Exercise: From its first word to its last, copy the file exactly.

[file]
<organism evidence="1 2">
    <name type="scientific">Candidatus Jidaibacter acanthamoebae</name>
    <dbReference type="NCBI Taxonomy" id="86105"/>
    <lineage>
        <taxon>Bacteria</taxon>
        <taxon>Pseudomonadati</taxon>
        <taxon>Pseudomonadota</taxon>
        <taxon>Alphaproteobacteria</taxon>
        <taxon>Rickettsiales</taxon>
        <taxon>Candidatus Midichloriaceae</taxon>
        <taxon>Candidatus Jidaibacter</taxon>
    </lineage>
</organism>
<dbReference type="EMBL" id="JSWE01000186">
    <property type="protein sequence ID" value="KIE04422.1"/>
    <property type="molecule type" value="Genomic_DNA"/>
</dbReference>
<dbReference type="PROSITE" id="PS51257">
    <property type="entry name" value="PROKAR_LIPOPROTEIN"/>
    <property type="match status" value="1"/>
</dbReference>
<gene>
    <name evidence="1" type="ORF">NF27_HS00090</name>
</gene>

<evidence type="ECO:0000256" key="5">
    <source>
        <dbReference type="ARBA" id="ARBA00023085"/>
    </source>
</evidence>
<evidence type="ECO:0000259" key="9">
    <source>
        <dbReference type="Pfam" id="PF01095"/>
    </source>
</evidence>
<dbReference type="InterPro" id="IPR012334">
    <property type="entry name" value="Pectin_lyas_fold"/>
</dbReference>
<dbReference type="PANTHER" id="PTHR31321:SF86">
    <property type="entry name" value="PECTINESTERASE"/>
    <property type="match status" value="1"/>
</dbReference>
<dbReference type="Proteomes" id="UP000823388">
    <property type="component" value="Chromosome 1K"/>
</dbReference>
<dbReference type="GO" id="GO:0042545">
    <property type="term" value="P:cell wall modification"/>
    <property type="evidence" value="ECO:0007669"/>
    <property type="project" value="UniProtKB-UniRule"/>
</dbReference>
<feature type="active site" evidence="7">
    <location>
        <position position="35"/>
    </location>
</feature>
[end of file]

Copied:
<organism evidence="1 2">
    <name type="scientific">Candidatus Jidaibacter acanthamoebae</name>
    <dbReference type="NCBI Taxonomy" id="86105"/>
    <lineage>
        <taxon>Bacteria</taxon>
        <taxon>Pseudomonadati</taxon>
        <taxon>Pseudomonadota</taxon>
        <taxon>Alphaproteobacteria</taxon>
        <taxon>Rickettsiales</taxon>
        <taxon>Candidatus Midichloriaceae</taxon>
        <taxon>Candidatus Jidaibacter</taxon>
    </lineage>
</organism>
<dbReference type="EMBL" id="JSWE01000186">
    <property type="protein sequence ID" value="KIE04422.1"/>
    <property type="molecule type" value="Genomic_DNA"/>
</dbReference>
<dbReference type="PROSITE" id="PS51257">
    <property type="entry name" value="PROKAR_LIPOPROTEIN"/>
    <property type="match status" value="1"/>
</dbReference>
<gene>
    <name evidence="1" type="ORF">NF27_HS00090</name>
</gene>

<evidence type="ECO:0000256" key="5">
    <source>
        <dbReference type="ARBA" id="ARBA00023085"/>
    </source>
</evidence>
<evidence type="ECO:0000259" key="9">
    <source>
        <dbReference type="Pfam" id="PF01095"/>
    </source>
</evidence>
<dbReference type="InterPro" id="IPR012334">
    <property type="entry name" value="Pectin_lyas_fold"/>
</dbReference>
<dbReference type="PANTHER" id="PTHR31321:SF86">
    <property type="entry name" value="PECTINESTERASE"/>
    <property type="match status" value="1"/>
</dbReference>
<dbReference type="Proteomes" id="UP000823388">
    <property type="component" value="Chromosome 1K"/>
</dbReference>
<dbReference type="GO" id="GO:0042545">
    <property type="term" value="P:cell wall modification"/>
    <property type="evidence" value="ECO:0007669"/>
    <property type="project" value="UniProtKB-UniRule"/>
</dbReference>
<feature type="active site" evidence="7">
    <location>
        <position position="35"/>
    </location>
</feature>